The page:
About those 1998 Golden Globes Awards: "The only thing I remember is, when I passed Jack Nicholson, he said, 'Give it to me! Give it to me!' I didn't know what in hell he was talking about." --Lemmon quoted in People, May 18, 1998.

Companions close complete companion listing

Cynthia Boyd Stone. Actor. Married on May 7, 1950; divorced in 1956; mother of Lemmon's son Chris; later married Cliff Robertson.
Felicia Farr. Actor. Married on August 17, 1962; Lemmon directed her in "Kotch" (1971), and she played a small role in "That's Life" (1986); they also made cameo appearances as themselves in "The Player" (1992); mother of Lemmon's daughter Courtney.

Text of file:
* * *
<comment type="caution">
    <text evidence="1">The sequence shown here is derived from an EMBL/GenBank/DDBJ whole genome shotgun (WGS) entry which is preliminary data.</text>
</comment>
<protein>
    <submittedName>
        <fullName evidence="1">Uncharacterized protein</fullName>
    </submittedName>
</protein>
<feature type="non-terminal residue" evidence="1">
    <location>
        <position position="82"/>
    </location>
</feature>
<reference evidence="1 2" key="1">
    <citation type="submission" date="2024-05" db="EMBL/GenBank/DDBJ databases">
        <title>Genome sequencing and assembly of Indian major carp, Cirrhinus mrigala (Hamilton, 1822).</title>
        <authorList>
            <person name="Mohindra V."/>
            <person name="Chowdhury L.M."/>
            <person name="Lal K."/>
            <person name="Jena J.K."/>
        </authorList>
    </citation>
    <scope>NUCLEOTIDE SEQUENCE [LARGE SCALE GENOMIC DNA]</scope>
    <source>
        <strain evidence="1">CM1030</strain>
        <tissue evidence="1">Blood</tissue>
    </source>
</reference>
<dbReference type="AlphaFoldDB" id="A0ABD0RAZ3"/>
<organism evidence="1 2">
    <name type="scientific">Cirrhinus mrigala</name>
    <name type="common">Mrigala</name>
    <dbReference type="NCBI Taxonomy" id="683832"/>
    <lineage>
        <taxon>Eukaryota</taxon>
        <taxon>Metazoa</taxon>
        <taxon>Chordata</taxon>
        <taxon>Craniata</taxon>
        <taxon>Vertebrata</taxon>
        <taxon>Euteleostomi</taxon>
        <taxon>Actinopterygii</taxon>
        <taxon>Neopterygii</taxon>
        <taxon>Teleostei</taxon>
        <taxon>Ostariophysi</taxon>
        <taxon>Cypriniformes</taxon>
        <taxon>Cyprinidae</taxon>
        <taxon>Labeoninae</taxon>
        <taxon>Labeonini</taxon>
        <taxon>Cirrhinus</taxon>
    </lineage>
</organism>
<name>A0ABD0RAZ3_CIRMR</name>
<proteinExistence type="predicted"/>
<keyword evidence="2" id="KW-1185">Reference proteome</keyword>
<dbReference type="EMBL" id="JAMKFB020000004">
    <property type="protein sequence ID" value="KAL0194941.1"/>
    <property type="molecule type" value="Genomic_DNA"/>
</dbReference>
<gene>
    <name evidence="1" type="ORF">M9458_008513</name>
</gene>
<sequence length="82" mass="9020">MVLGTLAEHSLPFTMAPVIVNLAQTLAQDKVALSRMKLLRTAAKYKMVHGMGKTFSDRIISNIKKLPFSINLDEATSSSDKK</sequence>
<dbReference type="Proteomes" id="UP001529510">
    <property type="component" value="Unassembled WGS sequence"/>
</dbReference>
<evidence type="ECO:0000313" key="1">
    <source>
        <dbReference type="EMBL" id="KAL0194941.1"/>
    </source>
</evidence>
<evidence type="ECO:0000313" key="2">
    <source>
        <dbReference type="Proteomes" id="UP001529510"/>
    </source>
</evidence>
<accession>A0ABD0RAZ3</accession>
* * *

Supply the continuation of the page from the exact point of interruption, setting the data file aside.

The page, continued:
Family close complete family listing

John Uhler Lemmon Jr. Executive. President of Doughnut Corporation of America.
Mildred LaRue Lemmon. Described by son as "Tallulah Bankhead on a road show"; used to hang out with her girlfriends at Boston's Ritz Bar and tried to have her creamtion ashes placed on the bar, but management refused.
Chris Lemmon. Actor, writer, producer. Born on January 22, 1954; mother, Cynthia Stone; has acted in films featuring his father including "That's Life!" (1986) and "Dad" (1989); has also acted on the TV series "Knots Landing" (CBS), "Duet" and "Open House" (both Fox).
Courtney Lemmon. Born c. 1966; mother, Felicia Farr; runs a charitable foundation endowed by her father; married to Joel McCrea's son Peter.
Christopher Boyd Lemmon. Born on April 3, 1994; father, Chris Lemmon.